Scull rejects all claims of an organic cause of mental illness in favor of a psychogenic one. The tale of Cotton’s outrageous interventions is used to imply that any claim of an infection as the source of a psychiatric disorder is, ipso facto, ridiculous. But the example of neurosyphilis is not unique. Bacterial antibodies had long been suspected and are now understood as the cause of Sydenham’s chorea, and a similar mechanism is probably part of the cascade of many obsessive-compulsive disorders and serves as the environmental trigger for some people with Tourette syndrome. Disorders such as multiple sclerosis, which were, until the 1930s, often diagnosed and treated as psychogenic now appear to be virus mediated, and it would be malpractice to treat patients as if the cause and progression of their condition were mental or emotional, rather than physical. Other disorders, which indisputably are organic, but which in the past were seen as psychogenic and treated by psychiatry, include Huntington’s disease, amyotrophic lateral sclerosis (Lou Gehrig’s disease), and Tourette syndrome. The evidence that most schizophrenias have an organic substrate seems difficult to ignore.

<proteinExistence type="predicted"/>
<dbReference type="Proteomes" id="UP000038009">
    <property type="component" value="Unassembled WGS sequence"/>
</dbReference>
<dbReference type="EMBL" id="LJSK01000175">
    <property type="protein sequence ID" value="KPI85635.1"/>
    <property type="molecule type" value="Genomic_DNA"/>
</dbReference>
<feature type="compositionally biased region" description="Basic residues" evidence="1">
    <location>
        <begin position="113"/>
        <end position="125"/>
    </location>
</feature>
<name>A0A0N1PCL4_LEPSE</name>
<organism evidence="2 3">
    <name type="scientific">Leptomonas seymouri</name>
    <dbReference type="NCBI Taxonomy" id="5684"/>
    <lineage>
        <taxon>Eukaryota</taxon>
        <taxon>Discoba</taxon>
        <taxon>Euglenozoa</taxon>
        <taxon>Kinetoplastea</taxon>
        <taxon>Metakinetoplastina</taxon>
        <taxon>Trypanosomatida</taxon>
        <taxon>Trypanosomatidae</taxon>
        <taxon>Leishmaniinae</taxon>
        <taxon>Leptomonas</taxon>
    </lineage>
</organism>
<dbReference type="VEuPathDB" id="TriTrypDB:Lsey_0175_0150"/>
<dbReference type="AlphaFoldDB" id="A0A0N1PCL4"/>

At one point, Scull derides as absurd Cotton’s belief that infection could be spread by grandparents kissing babies. Actually, in this case, Cotton was probably correct, at least about bacterial transmission. Research suggests that the gum disease, gingivitis, is most often and increasingly passed to infants from infected adults kissing babies. Infected teeth also can be part of a cascade for acquired heart disease. Having made this connection does not, however, authorize a prohibition of baby kissing or removal of the teeth of grandparents, but rather a more systematic investigation of the extent and risk of possible transmission.